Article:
Coronavirus Cuts Back Sales Tax Changes

Governor Gary Herbert of Utah is rejecting a proposal to roll back the state’s sales tax exemption for railroad fuel. Maryland is delaying planned sales tax increases. And while Tennessee went ahead and passed a sales tax law change, Missouri is holding off on theirs.

Since the Wayfair decision back in 2018, states have implemented a flurry of new sales tax laws. Some states have passed laws and had to go back and change them. Others are seeing their laws challenged in the courts.

It’s been lively — even livelier than usual — in the realm of sales tax.

But the coronavirus pandemic has slowed that down. Like the examples given above, many states just aren’t in the mood to keep working on sales tax regulations.

Priorities

In many cases, legislators are just too busy coping with the pandemic in their states to pay attention to less urgent matters. Sales tax filing deadlines are being pushed out, or penalties for late payments are being waived.

Legislators with sales taxes on their minds are in many cases focusing on fears that the revenue from sales taxes will be dangerously low. For one thing, nonessential businesses have closed in many states. Those that are open may be seeing far fewer customers than usual as people shelter at home. Restaurants in many states are restricted to drive through and delivery.

And with 6.6 million new unemployment compensation filings, the U.S. is seeing a conservative attitude toward spending.

The combination of these factors has everyone predicting lower sales tax revenue. Hotels, retail, restaurants, and personal services have all dried up in many parts of the nation.

Is spending down?

Certainly, people sheltering at home are spending less on entertainment and spending less in local stores.

Yet states that are collecting sales tax from remote sellers may be able to benefit from increased online sales. E-commerce retailers have seen a 1,200% increase in online account registrations. Online shopping has increased by 25% in the past month. There has been a 62% rise in online orders for store pickup.

Specific products are seeing even larger jumps:

  • Hand sanitizer, masks, and other protective gear has seen an increase of 807%.
  • Toilet paper sales are up by 231%.
  • Over the counter medication sales have jumped 217%.
  • Non-perishable food sales are up by 87%.

Clothing sales are way down — but clothing is not always taxable in ever state. Food items, also, may be non-taxable or may have different sales tax rates. Sales of digital products are also higher, but again they may or may not be taxable.

Many analysts suggest that the pandemic has just fast-forwarded the changes in consumer behavior that were already on the way. Online shopping has increased to levels predicted for 2025. “Brick and click” store pickups are increasing wildly. Older generations are discovering Instacart and younger generations are stocking up… often for the first time. Consumer behavior may change, even after the pandemic ends.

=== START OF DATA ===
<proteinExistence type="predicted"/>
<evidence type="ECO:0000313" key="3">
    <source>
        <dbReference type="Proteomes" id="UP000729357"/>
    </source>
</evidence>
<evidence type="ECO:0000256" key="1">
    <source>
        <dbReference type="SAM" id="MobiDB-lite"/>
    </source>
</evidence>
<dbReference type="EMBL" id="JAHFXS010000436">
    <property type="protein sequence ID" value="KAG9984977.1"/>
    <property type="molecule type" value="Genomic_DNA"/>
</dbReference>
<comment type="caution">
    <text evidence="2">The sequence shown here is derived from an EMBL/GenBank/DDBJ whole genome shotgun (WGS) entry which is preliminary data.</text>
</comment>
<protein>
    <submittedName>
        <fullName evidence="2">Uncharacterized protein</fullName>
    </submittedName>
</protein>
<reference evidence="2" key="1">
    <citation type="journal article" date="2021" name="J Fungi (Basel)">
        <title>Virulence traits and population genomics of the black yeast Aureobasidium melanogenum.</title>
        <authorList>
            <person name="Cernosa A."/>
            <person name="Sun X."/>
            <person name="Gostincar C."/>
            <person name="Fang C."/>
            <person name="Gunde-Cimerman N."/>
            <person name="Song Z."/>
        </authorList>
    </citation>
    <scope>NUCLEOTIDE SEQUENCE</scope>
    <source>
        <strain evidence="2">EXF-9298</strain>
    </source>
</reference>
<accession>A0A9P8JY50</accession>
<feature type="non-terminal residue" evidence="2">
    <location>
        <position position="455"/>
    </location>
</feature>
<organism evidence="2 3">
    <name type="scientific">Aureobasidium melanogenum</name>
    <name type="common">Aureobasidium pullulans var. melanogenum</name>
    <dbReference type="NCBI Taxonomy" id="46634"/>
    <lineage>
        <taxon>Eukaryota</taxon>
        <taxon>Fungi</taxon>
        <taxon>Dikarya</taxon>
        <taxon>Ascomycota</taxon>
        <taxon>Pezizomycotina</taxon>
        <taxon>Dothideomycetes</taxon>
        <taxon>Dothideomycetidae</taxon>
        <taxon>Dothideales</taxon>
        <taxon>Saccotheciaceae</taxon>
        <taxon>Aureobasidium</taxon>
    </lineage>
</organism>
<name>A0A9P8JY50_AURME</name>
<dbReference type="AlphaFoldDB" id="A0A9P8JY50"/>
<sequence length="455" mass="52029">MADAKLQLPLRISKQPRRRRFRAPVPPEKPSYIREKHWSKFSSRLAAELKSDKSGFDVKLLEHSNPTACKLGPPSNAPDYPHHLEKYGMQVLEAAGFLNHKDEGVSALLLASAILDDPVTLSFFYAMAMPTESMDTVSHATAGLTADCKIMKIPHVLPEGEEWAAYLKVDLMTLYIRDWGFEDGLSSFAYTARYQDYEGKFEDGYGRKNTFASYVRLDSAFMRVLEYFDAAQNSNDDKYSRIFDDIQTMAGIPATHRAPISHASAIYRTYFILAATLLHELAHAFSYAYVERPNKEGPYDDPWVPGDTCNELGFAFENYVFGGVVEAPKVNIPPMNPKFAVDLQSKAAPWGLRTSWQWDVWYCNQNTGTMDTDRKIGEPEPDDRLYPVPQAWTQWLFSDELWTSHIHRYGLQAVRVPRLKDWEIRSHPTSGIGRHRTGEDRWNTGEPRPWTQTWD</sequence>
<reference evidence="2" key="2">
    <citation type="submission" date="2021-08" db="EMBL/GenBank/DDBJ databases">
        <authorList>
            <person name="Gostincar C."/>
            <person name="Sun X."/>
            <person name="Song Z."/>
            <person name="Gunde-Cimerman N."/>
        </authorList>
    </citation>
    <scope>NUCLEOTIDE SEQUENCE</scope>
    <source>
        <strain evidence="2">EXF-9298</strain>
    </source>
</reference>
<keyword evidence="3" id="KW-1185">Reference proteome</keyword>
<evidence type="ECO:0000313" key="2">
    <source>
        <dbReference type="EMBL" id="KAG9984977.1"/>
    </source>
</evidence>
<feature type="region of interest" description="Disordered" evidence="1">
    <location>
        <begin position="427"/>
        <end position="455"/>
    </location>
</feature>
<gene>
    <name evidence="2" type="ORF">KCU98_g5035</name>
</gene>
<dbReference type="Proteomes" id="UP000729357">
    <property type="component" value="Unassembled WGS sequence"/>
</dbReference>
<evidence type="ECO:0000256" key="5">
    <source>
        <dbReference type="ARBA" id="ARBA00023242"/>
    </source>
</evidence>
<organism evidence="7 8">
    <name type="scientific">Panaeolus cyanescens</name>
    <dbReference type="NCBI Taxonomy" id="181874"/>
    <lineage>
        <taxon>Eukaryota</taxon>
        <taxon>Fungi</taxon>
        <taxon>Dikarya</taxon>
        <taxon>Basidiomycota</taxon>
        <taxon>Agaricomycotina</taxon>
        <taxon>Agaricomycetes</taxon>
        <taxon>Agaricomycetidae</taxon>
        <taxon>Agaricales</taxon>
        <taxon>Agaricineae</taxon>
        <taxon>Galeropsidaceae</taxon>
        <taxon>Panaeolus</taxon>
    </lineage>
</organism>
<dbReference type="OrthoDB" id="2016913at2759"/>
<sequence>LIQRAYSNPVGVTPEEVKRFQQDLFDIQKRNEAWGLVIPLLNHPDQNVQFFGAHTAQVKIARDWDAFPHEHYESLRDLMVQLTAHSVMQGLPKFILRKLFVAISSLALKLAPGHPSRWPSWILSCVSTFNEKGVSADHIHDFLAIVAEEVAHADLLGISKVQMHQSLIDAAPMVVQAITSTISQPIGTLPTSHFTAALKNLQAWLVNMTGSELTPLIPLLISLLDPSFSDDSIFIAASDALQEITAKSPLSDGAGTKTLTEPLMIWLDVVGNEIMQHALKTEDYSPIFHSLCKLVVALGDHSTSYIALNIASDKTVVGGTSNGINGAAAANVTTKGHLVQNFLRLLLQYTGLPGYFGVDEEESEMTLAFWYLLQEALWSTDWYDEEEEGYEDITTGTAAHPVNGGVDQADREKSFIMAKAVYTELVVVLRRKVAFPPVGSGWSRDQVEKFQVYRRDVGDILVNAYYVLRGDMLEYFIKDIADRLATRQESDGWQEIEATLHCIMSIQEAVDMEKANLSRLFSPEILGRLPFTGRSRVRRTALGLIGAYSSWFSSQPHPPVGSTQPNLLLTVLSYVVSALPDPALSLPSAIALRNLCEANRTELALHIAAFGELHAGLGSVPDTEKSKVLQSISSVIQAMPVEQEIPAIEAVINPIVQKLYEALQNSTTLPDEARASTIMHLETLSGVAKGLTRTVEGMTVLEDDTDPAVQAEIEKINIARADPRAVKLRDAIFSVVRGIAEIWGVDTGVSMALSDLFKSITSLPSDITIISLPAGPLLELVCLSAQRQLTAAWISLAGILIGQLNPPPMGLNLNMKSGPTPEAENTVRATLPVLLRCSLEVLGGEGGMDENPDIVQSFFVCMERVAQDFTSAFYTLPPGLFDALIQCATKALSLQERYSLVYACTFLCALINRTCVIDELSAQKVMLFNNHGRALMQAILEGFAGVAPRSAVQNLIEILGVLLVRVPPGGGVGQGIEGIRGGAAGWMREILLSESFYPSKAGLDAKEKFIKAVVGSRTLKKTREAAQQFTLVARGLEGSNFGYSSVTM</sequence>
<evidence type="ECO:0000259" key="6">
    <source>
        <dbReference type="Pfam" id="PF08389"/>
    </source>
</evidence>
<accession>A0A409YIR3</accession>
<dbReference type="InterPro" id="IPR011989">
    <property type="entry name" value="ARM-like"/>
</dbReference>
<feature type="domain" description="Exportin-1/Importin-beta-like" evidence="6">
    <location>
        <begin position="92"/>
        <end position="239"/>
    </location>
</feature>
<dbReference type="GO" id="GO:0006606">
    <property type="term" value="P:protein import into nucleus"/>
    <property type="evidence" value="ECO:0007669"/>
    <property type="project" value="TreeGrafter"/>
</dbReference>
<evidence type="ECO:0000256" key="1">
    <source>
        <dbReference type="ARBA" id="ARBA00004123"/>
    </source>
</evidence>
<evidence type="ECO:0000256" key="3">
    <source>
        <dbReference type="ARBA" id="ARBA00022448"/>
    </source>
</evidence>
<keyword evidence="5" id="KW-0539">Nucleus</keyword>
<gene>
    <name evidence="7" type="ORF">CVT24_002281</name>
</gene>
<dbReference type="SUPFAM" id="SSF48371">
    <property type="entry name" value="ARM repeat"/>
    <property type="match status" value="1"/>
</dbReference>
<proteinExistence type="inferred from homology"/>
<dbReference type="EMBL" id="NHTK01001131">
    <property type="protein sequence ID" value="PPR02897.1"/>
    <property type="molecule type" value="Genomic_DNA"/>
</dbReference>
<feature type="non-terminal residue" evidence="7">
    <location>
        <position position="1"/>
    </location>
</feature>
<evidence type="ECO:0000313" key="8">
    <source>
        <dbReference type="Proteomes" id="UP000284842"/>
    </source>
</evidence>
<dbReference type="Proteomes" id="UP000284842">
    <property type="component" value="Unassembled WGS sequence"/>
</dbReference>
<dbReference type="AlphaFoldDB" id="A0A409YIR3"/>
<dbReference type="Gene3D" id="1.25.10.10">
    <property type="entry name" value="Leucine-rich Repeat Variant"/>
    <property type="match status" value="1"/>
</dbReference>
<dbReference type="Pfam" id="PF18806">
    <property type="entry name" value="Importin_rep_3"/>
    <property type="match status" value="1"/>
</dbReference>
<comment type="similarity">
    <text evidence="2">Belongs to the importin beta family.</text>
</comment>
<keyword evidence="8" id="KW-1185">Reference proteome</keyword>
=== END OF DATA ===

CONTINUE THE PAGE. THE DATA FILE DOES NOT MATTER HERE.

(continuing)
It will be difficult, considering all these factors, for states to predict the amount of sales tax revenue they’ll be able to collect from remote sellers.

Legislators health

Many states have also shut down legislative sessions to avoid having gatherings and thereby spreading the virus faster. Some will shift to digital meetings, but some will just delay their sessions.

SalesTaxDataLINK can help. Outsource your sales tax compliance to us. We’ll be able to keep up with the changes and take sales tax concerns off your plate.

Latest Articles

Transaction Privilege Tax (AKA Sales Tax)

Transaction Privilege Tax (AKA Sales Tax)

When is a sales tax not a sales tax? When it's a transaction privilege tax. Looking back in history, we can see that the practice of collecting sales tax for online purchases had some public relations problems. Advocates pointed out that everyone was...

read more
Remote Sellers Sales Tax Holdout Florida May Jump In

Remote Sellers Sales Tax Holdout Florida May Jump In

The 2018 Wayfair decision from the Supreme Court allows states to collect sales tax from remote sellers with no physical presence in the state. Most states have already jumped on the bandwagon. Only two of the states that charge sales tax have not yet...

read more
Sales Tax Revenues Are Up

Sales Tax Revenues Are Up

Through most of 2020, states worried about their sales tax revenues. Headlines about mandatory closures of businesses forecast huge drops in state revenues, largely because of the loss of sales tax revenues from businesses that had to close. Retailers,...

read more